PreAward Visualization Resources


Subtitle reads 'I'll pause for a moment so you can let this information sink in.'

Funding agencies increasingly require or request graphics in proposals. Commonly, logic models, gantt plots or timelines are required components of an application. Some grant programs request concept graphics that illustrate relationships between project components and key ideas.

Even when not required, visuals serve a dual purpose. They are both a communication tool and a mechanism for refining research concepts and plans. They offer an opportunity to distill complex information and boost the explanatory power of your writing. They can capture interest, enhance readability and tell a more vivid story about the potential of your research. Even before writing, however, exploring ideas through the development of visuals helps researchers and teams clarify central themes and refine elements of their research design.

The resources provided here include general guidance on the creation of effective graphics, as well as examples and templates that can be used to create custom images.


The toolkit is a single PowerPoint file containing information and templates for timelines, Venn diagrams, and concept models along with a single Excel file and a Word file containing additional timeline templates.

How to Use

The templates above are meant to be a starting point. As with research, creating a good visualization is an iterative process. If you find a template you like, you can add text or change colors to fit your proposal. To capture an image:

  • Windows: Press Ctrl-Alt-PrtScn (Control, Alt, and Print Screen). The image is now on the clipboard. Press Ctrl-V to paste it into your proposal.
  • Mac: Press Shift-Command-3. The screenshot is now a .png file on your desktop.

Insert, or paste, your visualization into your proposal then crop as needed.


Example of a graphic illustrating point and non-point sources of water pollution

The Charge: (NSF-CNH Program-Pending). This section must clearly specify the major components of the project (1) the dynamics within one or more natural systems; (2) the dynamics within one or more human systems; (3) the processes through which the natural systems affect the human systems; and (4) the processes through which the human systems affect the natural systems. A diagram illustrating these components and their integration is not required but is strongly encouraged.

Example of a diagram illustrating research compenents.

Caption/Context: The human system couples to the natural system as regulated facilities’ discharges clearly undermine ambient surface water quality. This impact sets in motion dynamic relationships within the human system. TMDL establishment may affect subsequent (1) permit writers’ imposition of discharge limits, (2) agencies’ inspection decisions, (3) agencies’ enforcement decisions, and (4) polluters’ discharge decisions. Similarly, discharge limit imposition might influence subsequent (1) agencies’ inspection decisions, (2) agencies’ enforcement decisions, (3) and polluters’ discharge decisions. Moreover, agencies’ inspection and enforcement decisions should impact subsequent polluters’ discharge decisions.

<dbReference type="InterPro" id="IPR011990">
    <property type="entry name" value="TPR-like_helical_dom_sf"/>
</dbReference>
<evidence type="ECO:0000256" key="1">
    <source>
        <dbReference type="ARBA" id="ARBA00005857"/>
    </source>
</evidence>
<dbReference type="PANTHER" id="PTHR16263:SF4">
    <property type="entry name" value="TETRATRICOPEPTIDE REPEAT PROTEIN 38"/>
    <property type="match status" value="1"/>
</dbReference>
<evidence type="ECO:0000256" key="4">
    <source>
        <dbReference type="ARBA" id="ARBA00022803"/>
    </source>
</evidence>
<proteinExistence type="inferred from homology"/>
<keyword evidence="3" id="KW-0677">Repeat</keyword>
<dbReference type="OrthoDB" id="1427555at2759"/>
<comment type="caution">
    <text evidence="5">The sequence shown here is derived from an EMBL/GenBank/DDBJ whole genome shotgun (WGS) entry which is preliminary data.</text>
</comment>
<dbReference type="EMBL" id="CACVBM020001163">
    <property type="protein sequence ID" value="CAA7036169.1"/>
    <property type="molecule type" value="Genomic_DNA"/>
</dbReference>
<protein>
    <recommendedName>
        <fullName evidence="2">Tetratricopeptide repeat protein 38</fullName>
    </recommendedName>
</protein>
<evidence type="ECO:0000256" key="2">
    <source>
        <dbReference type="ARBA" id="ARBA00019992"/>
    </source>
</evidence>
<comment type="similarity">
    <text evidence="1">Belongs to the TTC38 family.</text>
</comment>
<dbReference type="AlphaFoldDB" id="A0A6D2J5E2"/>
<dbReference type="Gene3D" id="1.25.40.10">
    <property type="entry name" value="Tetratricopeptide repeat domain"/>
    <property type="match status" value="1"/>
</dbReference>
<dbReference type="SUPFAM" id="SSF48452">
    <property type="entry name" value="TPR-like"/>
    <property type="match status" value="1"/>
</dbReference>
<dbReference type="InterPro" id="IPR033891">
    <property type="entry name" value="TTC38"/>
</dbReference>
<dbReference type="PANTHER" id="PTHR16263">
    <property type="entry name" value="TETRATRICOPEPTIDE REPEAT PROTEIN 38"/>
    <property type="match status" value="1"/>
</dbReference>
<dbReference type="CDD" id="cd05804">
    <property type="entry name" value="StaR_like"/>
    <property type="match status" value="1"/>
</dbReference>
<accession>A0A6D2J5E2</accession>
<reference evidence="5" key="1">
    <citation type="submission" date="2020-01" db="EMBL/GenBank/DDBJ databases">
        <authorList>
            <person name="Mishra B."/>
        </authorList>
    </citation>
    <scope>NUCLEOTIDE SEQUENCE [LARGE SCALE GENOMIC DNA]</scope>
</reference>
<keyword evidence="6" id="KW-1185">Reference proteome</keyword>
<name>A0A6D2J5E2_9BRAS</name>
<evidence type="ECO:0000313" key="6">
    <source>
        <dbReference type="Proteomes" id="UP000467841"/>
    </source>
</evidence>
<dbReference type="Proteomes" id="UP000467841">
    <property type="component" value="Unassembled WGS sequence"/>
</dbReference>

The Charge: NSF CAREER Program (Awarded). This program embodies NSF’s commitment to encourage faculty and academic institutions to value and support the integration of research and education. Successful Principal Investigators will propose creative, effective research and education plans, developed within the context of the mission, goals, and resources of their organizations, while building a firm foundation for a lifetime of contributions to research, education, and their integration.

Example of a research model

Caption/Context: [Program] objectives will be achieved by implementing the interactive research and education model shown in Figure 1. The research component centers on investigating local mitigation networks and compassionate engagement models. The interdisciplinary engaged learning modules (IELMs) will complement the research program and feed into a diversified set of education outcomes. The educational outcomes will feed back into the research program and, together, the research program core and education outputs will inform the translation and application component.

The Charge: (NSF-IGERT-Awarded). Describe the plan to measure qualitatively and quantitatively the success of the project in achieving its goals, particularly the degree to which student perspectives on science, engineering, or education research related to these disciplines have been expanded. Proposers may wish to consult The 2002 User-Friendly Handbook for Project Evaluation for guidance on the elements in a good evaluation plan (which include a logic model).

Example of a Logic Model

The Charge: In Project Description, provide a brief description of the objectives of the proposed site, targeted student participants, intellectual focus, organizational structure, timetable, and participating organizations' commitment to the activity.

Example of a research timetable

Caption/Context: Figure 3 presents an example of the staging of courses, research activities, science policy internship, and Haskell/Tribal REU research and mentoring program for each cohort of CCHANGE trainees. Trainees enroll in one course, field research activity, REU collaboration, or internship in each of four semesters and two summers; the Greenland field course will be offered in 2010 and 2012 or in 2011 and 2013 depending on NSF annual budget constraints.

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